The Australasian Centre for Corporate Responsibility (ACCR), the Canberra-based shareholder engagement and advocacy body set up in 2013, is launching a legal action against the Commonwealth Bank of Australia for its refusal to let it file an ordinary shareholder resolution asking the bank to report annually on the level of greenhouse emissions it finances.
Commonwealth Bank has said that under Australian law it doesn’t have to put ACCR’s resolutions to shareholders. But with the help of law firm Environmental Justice Australia, ACCR has launched a test case to challenge the bank’s position, which it says will have implications for all Australian companies.
“If we win, it will make it much easier for shareholders to voice concerns about the actions of the companies they own,” the ACCR said.
Last month, ACCR put a number of shareholder resolutions to the bank asking it to report on the level of greenhouse emissions it finances. The bank put ACCR’s special resolution on its AGM agenda, but not the ordinary resolution.
In papers released before its upcoming AGM, the bank said that the special resolution filed by ACCR on greenhouse gas emissions is proposed by a group of shareholders holding approximately 0.0086% of the company’s shares and that it was not endorsed by the board of directors.
It said it was not practical to obtain information on emissions from the many thousands of organisations to which it provides financing each year and that many of them did not capture this information anyway.
Commonwealth Bank also listed a number of steps it is taking to address the challenge of climate change such as its financing support of wind, solar and hydroelectric projects; and noted that it is already subject to the Federal Government’s National Greenhouse Energy Reporting scheme, which makes it mandatory for corporations to report annually on their Australian domestic greenhouse gas emissions, energy production and energy consumption.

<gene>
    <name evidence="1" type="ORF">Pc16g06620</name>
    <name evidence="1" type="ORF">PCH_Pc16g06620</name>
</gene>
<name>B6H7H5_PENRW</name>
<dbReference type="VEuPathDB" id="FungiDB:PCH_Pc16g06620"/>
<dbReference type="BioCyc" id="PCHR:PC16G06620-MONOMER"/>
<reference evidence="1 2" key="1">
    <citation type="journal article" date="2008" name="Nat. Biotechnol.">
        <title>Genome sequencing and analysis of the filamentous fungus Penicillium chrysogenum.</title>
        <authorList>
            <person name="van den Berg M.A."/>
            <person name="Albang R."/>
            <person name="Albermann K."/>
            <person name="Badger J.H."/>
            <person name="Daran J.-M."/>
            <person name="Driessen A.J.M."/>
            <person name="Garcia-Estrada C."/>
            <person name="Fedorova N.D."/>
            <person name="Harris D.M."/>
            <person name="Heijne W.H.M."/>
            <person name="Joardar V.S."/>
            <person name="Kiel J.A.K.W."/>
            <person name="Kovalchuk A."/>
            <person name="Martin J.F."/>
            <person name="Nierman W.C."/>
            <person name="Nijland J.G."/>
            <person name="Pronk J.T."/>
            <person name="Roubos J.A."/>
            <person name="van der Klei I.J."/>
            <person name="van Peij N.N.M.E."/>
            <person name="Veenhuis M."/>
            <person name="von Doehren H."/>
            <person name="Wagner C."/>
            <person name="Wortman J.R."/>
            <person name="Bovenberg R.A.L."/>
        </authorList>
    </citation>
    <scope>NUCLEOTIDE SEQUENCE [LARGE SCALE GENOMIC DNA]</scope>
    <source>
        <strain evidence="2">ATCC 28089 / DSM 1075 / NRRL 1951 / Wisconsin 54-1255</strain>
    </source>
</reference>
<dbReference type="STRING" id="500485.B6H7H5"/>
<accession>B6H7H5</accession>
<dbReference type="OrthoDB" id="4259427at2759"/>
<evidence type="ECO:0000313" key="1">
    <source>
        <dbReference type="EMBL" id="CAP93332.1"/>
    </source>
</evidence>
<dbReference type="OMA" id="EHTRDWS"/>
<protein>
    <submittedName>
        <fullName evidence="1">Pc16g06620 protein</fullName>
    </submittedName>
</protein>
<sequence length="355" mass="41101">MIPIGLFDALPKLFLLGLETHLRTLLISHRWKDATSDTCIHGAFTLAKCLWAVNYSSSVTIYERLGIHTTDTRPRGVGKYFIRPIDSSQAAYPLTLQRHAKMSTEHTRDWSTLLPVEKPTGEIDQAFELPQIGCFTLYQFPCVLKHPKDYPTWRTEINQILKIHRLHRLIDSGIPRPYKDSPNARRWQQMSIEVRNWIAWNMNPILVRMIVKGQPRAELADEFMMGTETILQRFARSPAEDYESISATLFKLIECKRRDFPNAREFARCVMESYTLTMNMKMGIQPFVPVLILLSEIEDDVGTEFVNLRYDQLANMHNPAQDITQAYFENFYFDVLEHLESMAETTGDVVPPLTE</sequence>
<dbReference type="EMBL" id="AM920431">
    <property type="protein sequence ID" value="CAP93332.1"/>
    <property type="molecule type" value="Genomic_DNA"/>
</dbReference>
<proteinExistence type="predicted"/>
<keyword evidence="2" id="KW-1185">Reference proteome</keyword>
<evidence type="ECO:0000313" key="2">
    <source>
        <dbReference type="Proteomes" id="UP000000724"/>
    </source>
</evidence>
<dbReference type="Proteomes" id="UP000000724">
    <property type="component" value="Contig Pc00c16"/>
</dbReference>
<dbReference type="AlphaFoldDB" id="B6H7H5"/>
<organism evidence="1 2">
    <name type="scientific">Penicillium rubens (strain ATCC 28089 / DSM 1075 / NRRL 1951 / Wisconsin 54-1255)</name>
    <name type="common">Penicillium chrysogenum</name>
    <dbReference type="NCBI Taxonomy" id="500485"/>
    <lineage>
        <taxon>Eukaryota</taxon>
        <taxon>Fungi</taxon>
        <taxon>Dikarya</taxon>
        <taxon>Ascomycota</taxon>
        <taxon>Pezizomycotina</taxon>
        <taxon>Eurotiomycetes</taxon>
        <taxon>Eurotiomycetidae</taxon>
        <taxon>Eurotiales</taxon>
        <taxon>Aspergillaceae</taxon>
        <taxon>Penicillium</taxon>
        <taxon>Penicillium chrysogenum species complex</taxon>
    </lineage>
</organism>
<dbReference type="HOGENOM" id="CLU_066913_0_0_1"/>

It recommended that shareholders vote against the resolution. The meeting is to be held on November 12 in Melbourne.A special resolution requires 75% of the shares voting to pass and amends the company constitution. An ordinary resolution only needs 50% of the votes, and says ACCR, is more appropriate for most issues.
In response, the ACCR – which has previously filed a motion on human rights and environmental damage at a company involved in a controversial Papua New Guinea mine – has decided to take the bank to court.
Felicity Millner, director of litigation at Environmental Justice Australia, said: “Taking on a powerful organisation like the Commonwealth Bank is not something to do lightly, but this case has the potential to provide a powerful tool for change in Australia. If we win this case, it will set a precedent that will apply to future AGMs of Australian companies.”
The ACCR is putting down similar resolutions on greenhouse gas emissions at the National Australia Bank, Westpac and the Australia and New Zealand Banking Group (ANZ). Their AGMs are scheduled near the end of the year, and agendas have yet to be released. The ACCR is working with the Asset Owners Disclosure Project and 350.org.au on its work.
Alongside the launch of its legal action, ACCR has today released a report on the big Australian banks’ exposure of unburnable carbon.
The ACCR said: “Our research shows that the ANZ and the Commonwealth have the highest level of carbon exposure and have clearly taken a very short term view of the risks.
“Indeed, assessing them by their actions rather than by their rhetoric, it would be difficult to avoid the conclusion that ANZ and CBA are run by boards who either comprise a majority of climate change deniers and/or who are gambling that there will be no public policy action forthcoming which will impact their fossil fuel exposure.”
“Westpac is the least exposed and the best prepared of the major banks. It has indicated that it will continue to strengthen disclosure on carbon risk and financed emissions over time. Westpac has agreed to distribute a statement about climate change from ACCR at its AGM.”